Karl Grobl is a humanitarian photojournalist specializing in the photographic documentation of relief efforts and development work of NGOs worldwide.
In 2013, Karl relocated from San Diego, California to Siem Reap, Cambodia, where he now lives full time. Karl considers Cambodia the perfect place for his Asia-based NGO work, photography tours and workshops. When ‘deplaning’ from his rigorous international travel schedule, Karl lecturers on photography and photojournalism, works on personal photography projects, and scouts out new off-beat photo tour destinations in Asia. In his free time, Karl says that he enjoys ‘hanging out at the nearby temples of Angkor, the rural villages and rice paddies, and occasionally getting completely soaked by the refreshing monsoon rains.’
Many of Karl’s images have appeared in publications such as Newsweek, CNN, Geo, Town and Country magazine and The Chronicle of Philanthropy, though the majority of his photos appear in the annual reports, newsletters and communications materials of his humanitarian organization clients.
Karl has worked in over 50 countries and has covered and photographed post-conflict peace building efforts in Sri Lanka, Afghanistan and East Timor, HIV/Aids issues in Africa and Asia as well as human trafficking in Cambodia and the Philippines. Following the 2004 Indian Ocean tsunami, Karl spent more than a month embedded with five different NGOs documenting tsunami relief efforts in India, Sri Lanka and Indonesia.
The international press has taken notice of Karl’s provoking images: the 2005 Haiti photo-story “City of God” was nominated for a World Press Photo Award. Karl is a member of the Advisory Council of Focus For Humanity, a non-profit organisation whose mission is to provide financial support, resources and training for professional and amateur photographers wishing to work with NGOs.
Inspiring empathy seems to be a key theme in your work. You’ve written that your photos: ‘reveal a common humanity, allowing viewers to see a bit of themselves in other human beings, half a world away.’ How do you avoid disaster fatigue and other issues when shooting in places of extreme poverty or violence?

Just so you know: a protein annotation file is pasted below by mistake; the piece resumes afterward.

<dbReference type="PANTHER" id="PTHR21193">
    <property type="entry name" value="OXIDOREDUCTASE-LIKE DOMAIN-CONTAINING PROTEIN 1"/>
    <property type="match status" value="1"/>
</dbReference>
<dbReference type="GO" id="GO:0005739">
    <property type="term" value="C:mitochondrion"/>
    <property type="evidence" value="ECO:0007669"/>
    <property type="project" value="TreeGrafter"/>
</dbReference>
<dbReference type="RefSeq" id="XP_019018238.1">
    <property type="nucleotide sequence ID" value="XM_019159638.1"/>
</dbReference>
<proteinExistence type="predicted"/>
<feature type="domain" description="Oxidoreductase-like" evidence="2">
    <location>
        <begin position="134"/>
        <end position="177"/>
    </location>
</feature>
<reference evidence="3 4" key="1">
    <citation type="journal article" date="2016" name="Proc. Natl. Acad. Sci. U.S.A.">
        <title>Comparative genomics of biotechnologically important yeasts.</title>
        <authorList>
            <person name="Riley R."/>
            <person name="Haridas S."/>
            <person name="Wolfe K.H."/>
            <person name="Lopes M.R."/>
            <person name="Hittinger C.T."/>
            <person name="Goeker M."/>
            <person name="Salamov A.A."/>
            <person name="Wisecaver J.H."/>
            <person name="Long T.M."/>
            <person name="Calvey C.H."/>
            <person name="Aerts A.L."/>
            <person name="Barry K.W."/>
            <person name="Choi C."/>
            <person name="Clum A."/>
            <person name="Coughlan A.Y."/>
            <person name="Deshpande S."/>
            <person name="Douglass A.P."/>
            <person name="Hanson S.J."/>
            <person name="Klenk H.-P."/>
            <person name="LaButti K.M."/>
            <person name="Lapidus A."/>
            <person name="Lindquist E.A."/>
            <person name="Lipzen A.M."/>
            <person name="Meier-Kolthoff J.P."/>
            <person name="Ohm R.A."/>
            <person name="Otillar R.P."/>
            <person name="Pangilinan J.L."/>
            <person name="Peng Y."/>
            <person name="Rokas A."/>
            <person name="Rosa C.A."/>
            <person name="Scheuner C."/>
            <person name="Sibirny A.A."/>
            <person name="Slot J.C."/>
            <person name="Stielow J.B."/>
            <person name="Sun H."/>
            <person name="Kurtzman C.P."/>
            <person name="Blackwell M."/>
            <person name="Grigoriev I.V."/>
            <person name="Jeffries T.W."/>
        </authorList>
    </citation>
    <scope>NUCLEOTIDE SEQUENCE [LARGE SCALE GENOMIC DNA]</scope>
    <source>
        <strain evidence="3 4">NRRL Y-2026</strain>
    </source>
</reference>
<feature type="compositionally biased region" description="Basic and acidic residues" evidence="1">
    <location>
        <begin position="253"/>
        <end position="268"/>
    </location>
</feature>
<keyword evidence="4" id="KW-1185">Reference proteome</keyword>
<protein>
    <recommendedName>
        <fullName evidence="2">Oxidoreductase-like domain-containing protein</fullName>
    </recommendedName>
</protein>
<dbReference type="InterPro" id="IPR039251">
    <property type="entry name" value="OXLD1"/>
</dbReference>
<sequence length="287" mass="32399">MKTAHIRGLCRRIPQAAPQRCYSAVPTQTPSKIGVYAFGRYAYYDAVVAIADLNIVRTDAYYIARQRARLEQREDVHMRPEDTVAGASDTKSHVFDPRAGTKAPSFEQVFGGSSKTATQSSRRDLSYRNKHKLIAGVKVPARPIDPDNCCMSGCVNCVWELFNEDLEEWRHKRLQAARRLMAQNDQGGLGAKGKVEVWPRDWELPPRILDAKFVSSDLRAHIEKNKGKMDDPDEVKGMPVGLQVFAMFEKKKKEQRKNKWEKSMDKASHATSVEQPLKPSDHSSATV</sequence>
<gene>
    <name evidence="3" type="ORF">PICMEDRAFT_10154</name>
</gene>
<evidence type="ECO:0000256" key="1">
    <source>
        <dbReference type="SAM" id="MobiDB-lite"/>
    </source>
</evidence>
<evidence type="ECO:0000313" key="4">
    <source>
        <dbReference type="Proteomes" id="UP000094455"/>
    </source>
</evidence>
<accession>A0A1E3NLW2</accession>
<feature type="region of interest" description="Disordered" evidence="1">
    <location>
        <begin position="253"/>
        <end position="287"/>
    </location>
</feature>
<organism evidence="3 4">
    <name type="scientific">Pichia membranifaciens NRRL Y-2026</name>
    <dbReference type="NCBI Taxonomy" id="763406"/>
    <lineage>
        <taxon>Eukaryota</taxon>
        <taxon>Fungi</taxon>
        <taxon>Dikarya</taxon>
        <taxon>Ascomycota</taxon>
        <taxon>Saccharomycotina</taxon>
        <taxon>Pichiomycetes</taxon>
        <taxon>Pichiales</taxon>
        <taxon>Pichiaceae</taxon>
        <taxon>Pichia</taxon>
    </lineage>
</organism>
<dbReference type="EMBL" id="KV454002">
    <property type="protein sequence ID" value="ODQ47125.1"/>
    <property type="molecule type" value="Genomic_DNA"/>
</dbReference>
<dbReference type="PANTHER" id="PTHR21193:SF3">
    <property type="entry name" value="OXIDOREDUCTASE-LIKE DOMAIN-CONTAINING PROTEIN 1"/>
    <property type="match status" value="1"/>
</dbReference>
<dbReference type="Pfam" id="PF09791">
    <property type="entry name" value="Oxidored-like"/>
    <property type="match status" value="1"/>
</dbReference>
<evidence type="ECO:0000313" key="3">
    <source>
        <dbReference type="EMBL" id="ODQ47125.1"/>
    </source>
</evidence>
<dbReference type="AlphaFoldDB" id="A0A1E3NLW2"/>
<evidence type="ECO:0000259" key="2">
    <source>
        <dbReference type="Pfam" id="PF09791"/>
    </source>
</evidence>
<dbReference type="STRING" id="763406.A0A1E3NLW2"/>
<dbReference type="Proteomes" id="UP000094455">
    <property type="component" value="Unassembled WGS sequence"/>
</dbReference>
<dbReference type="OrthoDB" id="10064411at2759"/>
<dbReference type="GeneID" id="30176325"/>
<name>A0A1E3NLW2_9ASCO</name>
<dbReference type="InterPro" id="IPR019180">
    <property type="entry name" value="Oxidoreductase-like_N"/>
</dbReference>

Actually, disaster fatigue is perhaps something that the viewers of the images might tend to experience more than I do. As a photographer, I am concentrating on the job at hand and I am often witnessing aid workers helping people, which is quite inspiring. So, disaster fatigue or poverty fatigue has not really been an issue for me. If I were a war photographer, witnessing violence, I think it would be different, but thankfully what I shoot, which could sometimes be considered quite disturbing, also has a very positive side.
What kind of conflict zone or safety training do you have? Have you taken a HET course?
I’ve not taken any HET or other courses, but rather I’ve learned on the job and go with my gut. I did have a pretty serious briefing upon my arrival in Afghanistan for a shoot I did, I learned a lot in that particular meeting. Generally the organizations that I am contracted with provide personal security for me in dangerous places.
How do you prepare for an assignment?
I do a fair amount of internet research about the area and the topic that I’ll be covering, and I look at other photographer’s work in similar locations. I also do video chats and have email conversations with the client to develop a shot list and strategy for each assignment.
You’ve been everywhere. Got a favourite travel tale?
One day, early in my career, while shooting a job in Sudan, I had an epiphany. I was sitting in the front of a Land Cruiser, one of 2 in a caravan. We were speeding across the open desert for hours, heading for a remote village where the drug company and NGO that I was shooting for had a malaria program. I was sitting in the front seat, while the drug company executive and the country director for the NGO were sitting in the back. I could hear their conversation, one asked the other, ‘If you won the lottery, what would you do?’